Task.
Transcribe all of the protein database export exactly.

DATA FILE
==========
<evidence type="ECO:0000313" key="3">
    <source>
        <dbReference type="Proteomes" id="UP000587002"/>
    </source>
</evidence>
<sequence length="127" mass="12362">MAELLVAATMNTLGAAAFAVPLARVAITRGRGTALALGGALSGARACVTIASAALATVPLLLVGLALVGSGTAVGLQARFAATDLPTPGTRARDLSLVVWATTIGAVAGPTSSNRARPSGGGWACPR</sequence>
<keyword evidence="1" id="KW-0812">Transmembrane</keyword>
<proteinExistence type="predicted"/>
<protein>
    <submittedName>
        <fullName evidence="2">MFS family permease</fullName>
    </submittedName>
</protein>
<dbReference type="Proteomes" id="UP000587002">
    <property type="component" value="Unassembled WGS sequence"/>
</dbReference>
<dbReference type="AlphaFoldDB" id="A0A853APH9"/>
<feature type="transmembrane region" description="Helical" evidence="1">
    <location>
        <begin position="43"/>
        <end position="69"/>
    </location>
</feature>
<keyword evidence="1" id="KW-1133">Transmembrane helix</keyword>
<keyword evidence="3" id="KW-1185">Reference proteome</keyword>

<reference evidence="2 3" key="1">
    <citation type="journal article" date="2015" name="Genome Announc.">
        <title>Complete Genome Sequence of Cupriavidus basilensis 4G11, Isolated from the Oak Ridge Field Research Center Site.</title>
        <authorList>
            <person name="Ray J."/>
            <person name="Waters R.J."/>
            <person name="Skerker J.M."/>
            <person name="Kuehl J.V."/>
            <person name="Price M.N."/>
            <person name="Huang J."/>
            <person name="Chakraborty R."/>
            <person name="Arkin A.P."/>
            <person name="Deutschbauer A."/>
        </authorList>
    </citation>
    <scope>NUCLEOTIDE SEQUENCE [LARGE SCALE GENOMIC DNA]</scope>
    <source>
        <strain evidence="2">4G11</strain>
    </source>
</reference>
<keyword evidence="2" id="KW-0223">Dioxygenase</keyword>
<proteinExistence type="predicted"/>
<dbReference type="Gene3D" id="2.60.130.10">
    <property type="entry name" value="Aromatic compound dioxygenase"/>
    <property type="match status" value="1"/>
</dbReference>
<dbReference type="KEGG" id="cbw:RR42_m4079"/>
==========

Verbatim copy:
<evidence type="ECO:0000313" key="3">
    <source>
        <dbReference type="Proteomes" id="UP000587002"/>
    </source>
</evidence>
<sequence length="127" mass="12362">MAELLVAATMNTLGAAAFAVPLARVAITRGRGTALALGGALSGARACVTIASAALATVPLLLVGLALVGSGTAVGLQARFAATDLPTPGTRARDLSLVVWATTIGAVAGPTSSNRARPSGGGWACPR</sequence>
<keyword evidence="1" id="KW-0812">Transmembrane</keyword>
<proteinExistence type="predicted"/>
<protein>
    <submittedName>
        <fullName evidence="2">MFS family permease</fullName>
    </submittedName>
</protein>
<dbReference type="Proteomes" id="UP000587002">
    <property type="component" value="Unassembled WGS sequence"/>
</dbReference>
<dbReference type="AlphaFoldDB" id="A0A853APH9"/>
<feature type="transmembrane region" description="Helical" evidence="1">
    <location>
        <begin position="43"/>
        <end position="69"/>
    </location>
</feature>
<keyword evidence="1" id="KW-1133">Transmembrane helix</keyword>
<keyword evidence="3" id="KW-1185">Reference proteome</keyword>

<reference evidence="2 3" key="1">
    <citation type="journal article" date="2015" name="Genome Announc.">
        <title>Complete Genome Sequence of Cupriavidus basilensis 4G11, Isolated from the Oak Ridge Field Research Center Site.</title>
        <authorList>
            <person name="Ray J."/>
            <person name="Waters R.J."/>
            <person name="Skerker J.M."/>
            <person name="Kuehl J.V."/>
            <person name="Price M.N."/>
            <person name="Huang J."/>
            <person name="Chakraborty R."/>
            <person name="Arkin A.P."/>
            <person name="Deutschbauer A."/>
        </authorList>
    </citation>
    <scope>NUCLEOTIDE SEQUENCE [LARGE SCALE GENOMIC DNA]</scope>
    <source>
        <strain evidence="2">4G11</strain>
    </source>
</reference>
<keyword evidence="2" id="KW-0223">Dioxygenase</keyword>
<proteinExistence type="predicted"/>
<dbReference type="Gene3D" id="2.60.130.10">
    <property type="entry name" value="Aromatic compound dioxygenase"/>
    <property type="match status" value="1"/>
</dbReference>
<dbReference type="KEGG" id="cbw:RR42_m4079"/>